And no, that doesn't even begin to deal with how annoyed I am at the Australian election,.
And no, that doesn't even begin to deal with how annoyed I am at the Australian election,.
I started going to conventions in 1986 when I attended Swancon XI. The people at Swancon XII welcomed me and, for the most part, made me feel that I was in a safe space; somewhere I could express myself, be involved, and not feel like I was likely to be judged or harmed.
I attended every Swancon for the next twenty years, and then became an occasional attendee as work and family life demanded more of my time. However, despite that I've usually wanted to attend each year and have enjoyed the times when I've been able to.
I was greatly disturbed, therefore, to hear increasing reports that Swancon was not a safe place: not safe for women, not safe for children, and often not even a place where people could express their thoughts without fear of censure or judgement. It seemed to me, as I discussed this with a friend, that here was a problem that people like me needed to own, to do something about. And the way to do something is not to point to other people, to name convention committees as people who should do things, or whatever (though those things may have a place). It's for people like me (and you, if you attend conventions) to stand up and speak out against unacceptable behaviours, to be present and to make convention environments as safe a space as they reasonably can be.
I mention this now because I was appalled to read a little while ago about the case reported on Crankynick's blog about a woman who had been raped
at a Swancon by someone she met at a Swancon. Apparently the perpetrator has admitted that he has done this and is unrepentant. I don't know enough of the details to know what happened, and in this instance, I'm not sure I need to know more than I do. An attendee at a convention has been grievously treated and the person who did this has admitted it. That, it seems to me, is completely unacceptable in modern society (or damned well should be).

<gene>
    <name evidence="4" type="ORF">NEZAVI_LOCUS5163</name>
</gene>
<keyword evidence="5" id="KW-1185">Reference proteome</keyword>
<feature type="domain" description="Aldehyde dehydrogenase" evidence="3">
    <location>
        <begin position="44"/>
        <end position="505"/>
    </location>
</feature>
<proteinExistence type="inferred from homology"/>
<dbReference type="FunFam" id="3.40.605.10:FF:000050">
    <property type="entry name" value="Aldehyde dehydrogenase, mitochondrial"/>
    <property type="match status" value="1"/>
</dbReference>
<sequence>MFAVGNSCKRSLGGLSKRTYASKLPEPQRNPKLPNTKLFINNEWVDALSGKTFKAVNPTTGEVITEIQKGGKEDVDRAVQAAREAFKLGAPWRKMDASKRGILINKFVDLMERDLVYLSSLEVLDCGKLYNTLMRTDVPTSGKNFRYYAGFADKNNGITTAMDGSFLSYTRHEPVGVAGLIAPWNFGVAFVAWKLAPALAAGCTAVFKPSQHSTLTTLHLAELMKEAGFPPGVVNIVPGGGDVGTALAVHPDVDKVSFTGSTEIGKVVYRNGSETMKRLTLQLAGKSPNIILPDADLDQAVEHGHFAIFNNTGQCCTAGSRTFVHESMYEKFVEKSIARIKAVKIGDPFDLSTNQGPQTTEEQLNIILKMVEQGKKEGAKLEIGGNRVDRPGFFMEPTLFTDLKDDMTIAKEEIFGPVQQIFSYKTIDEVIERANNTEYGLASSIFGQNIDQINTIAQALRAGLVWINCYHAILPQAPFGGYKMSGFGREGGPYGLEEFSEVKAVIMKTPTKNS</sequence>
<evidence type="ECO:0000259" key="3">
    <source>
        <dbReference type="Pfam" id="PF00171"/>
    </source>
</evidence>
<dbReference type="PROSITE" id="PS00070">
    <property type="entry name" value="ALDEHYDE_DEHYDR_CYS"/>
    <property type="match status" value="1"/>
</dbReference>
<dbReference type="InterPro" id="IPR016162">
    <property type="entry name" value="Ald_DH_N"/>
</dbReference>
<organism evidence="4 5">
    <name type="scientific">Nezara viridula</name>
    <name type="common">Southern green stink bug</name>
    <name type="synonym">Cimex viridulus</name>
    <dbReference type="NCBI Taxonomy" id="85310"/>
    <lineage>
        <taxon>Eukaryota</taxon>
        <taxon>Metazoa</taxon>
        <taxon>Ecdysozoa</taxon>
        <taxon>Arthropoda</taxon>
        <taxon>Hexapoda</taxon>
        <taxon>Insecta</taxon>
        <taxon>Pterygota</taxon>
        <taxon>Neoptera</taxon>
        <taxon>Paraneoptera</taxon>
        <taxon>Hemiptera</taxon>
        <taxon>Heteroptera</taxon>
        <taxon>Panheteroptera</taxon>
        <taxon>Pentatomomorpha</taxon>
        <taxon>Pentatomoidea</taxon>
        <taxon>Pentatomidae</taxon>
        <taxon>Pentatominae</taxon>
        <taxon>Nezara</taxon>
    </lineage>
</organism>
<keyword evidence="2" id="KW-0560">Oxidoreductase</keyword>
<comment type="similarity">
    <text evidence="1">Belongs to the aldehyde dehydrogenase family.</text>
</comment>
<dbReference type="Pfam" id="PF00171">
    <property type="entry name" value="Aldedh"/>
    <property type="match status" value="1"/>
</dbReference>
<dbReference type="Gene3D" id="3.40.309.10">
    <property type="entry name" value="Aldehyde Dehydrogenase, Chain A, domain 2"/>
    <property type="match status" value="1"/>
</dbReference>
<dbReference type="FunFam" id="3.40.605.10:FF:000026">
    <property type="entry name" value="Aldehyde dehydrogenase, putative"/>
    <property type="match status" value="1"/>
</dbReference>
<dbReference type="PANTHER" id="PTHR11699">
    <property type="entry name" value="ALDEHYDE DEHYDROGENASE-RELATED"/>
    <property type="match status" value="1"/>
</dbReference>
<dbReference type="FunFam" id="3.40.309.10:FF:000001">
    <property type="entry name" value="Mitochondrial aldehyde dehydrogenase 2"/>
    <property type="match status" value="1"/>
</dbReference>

crankynick suggests on this blog that we need to say this in public and private:
This man is not welcome at SwanCon. If he attends he’s going to have a shit time. We will shun and ignore him for the most part, and humiliate him in public if that’s what it takes. If he attends alone he will stay that way, and if he attends with friends they too will be shunned and ignored while they continue to publicly support a man who has sexually assaulted a member of our community. The victim of this assault is not to blame, shouldn't have to deal with this on her own, and shouldn’t even have to goddam ask for our support.
I join Nick in this. This story is appalling (details are here). The man who has done this is not welcome. The behaviour he has engaged in must not be tolerated. To the extent that I am involved in conventions I agree: this man is not 'one of my people', he is not someone I want near me, my family or anyone else. I reject him and call on you to do this same.
I would also apologise to logansrogue, who I don't think I've ever met, for how badly we have failed her and others like her. If Swancons -- if any science fiction conventions -- are to continue it must be on the basis that it is understood that this will NOT be tolerated.
As to what I mean when I say say 'safe space' - I mean somewhere any person can go and not feel like they will be physically or emotionally harmed. Plainly Swancon has not been that kind of place.
ETA: It was pointed out to me that the events related did not occur at a Swancon, though the people in question did meet at a Swancon. While it's important to be factually correct, this does not change the point at all.
We had intended to have a few friends over on Saturday, but that didn't quite eventuate. One was sick, one wanted to stay home, and the rest of us quietly rescheduled. This meant Family Movie Night (which had transformed into Family Movie Matinee) with Beverly Hills Chihuahua went ahead early. The rain swept in, the skys darkened and so we did what made sense. Turned on the heaters, closed the curtains, dialled out for pizza, and hunkered down. All should have been good and quiet and nice, but girl trouble followed the movie, and it took awhile for girls to get to bed.